Frailty and Mortality COVID-19

Angie Szumlinski
|
February 19, 2021
Elderly woman in hospital bed

In a recent study, frailty is associated with all-cause mortality risk in older inpatients with COVID-19. Frailty is defined as the propensity to deteriorate in the face of a stressor. It reflects homeostatic reserve and physiological resilience or “biological age.” It is increasingly used to stratify clinical populations to reflect differing prognosis and clinical needs, in particular the need for an approach based on comprehensive geriatric assessment.

Increasing age has previously been associated with COVID-19 mortality. This study shows an association between frailty and mortality in older adults with COVID-19. Frailty is associated with all-cause mortality in older adults diagnosed with COVID-19 who are admitted to a hospital, independent of age, sex, acute illness severity, deprivation status, hospital admissions in the previous year, and ethnicity. Increasing age, male sex, and acute illness severity area also associated with increased mortality risk.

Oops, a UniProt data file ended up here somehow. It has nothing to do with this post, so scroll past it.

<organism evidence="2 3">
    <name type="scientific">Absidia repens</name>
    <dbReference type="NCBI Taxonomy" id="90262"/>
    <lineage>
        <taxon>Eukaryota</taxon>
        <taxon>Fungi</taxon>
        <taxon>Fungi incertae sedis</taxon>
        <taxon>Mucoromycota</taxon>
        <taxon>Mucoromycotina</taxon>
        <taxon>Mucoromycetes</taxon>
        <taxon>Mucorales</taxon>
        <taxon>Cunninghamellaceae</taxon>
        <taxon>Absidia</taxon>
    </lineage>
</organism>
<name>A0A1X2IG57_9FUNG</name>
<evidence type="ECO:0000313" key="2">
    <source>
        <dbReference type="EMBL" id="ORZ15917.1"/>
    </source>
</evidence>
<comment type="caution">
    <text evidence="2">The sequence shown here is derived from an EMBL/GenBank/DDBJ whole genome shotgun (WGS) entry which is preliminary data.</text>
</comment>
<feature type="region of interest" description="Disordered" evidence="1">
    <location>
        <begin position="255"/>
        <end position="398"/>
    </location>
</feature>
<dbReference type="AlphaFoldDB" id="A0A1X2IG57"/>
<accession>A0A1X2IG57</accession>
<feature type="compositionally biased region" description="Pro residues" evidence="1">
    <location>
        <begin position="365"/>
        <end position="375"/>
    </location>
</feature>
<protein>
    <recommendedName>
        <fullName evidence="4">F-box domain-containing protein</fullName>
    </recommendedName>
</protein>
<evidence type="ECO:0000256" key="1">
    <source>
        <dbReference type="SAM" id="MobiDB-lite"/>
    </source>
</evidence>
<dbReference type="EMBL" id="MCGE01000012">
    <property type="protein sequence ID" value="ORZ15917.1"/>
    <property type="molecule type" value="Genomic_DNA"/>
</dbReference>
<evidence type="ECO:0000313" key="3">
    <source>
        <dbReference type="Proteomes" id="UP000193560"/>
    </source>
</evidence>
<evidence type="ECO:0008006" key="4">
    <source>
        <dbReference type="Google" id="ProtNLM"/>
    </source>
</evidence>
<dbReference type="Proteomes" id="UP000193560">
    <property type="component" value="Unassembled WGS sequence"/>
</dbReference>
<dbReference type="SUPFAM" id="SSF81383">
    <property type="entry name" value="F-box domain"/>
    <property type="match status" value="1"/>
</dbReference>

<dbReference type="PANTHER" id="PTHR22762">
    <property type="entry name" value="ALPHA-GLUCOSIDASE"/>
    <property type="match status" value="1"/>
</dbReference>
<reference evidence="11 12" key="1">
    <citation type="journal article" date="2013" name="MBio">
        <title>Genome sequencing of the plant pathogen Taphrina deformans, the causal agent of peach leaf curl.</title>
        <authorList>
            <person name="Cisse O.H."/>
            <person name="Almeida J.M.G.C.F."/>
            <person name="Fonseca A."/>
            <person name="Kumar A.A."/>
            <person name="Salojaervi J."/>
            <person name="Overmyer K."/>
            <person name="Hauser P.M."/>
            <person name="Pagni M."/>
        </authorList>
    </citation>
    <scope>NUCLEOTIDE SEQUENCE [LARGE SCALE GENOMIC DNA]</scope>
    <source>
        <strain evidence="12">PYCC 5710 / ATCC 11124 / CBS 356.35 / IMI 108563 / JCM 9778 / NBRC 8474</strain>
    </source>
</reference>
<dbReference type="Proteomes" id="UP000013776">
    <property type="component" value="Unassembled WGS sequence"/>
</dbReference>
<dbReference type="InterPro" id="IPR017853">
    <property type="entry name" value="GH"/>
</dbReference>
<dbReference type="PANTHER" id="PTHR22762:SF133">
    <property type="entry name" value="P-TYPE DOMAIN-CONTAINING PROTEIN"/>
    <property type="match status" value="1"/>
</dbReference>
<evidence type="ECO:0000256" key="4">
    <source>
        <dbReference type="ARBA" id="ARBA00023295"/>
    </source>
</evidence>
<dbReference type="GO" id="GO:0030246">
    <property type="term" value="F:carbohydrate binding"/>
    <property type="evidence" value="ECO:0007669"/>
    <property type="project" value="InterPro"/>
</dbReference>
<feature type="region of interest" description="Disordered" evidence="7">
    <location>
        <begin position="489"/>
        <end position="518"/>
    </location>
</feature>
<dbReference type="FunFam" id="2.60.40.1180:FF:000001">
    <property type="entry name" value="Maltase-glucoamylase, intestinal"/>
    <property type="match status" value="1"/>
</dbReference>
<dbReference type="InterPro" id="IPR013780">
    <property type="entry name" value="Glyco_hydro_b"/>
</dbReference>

Frailty scores are not the end all for evaluating the risk of severe illness related to COVID-19; however, it can be useful in conjunction with other prognostic markers for discussions with patients and/or their DPOA regarding clinical management decisions. Remember, first do no harm!

Stay the course, stay well, get vaccinated, and stay tuned!


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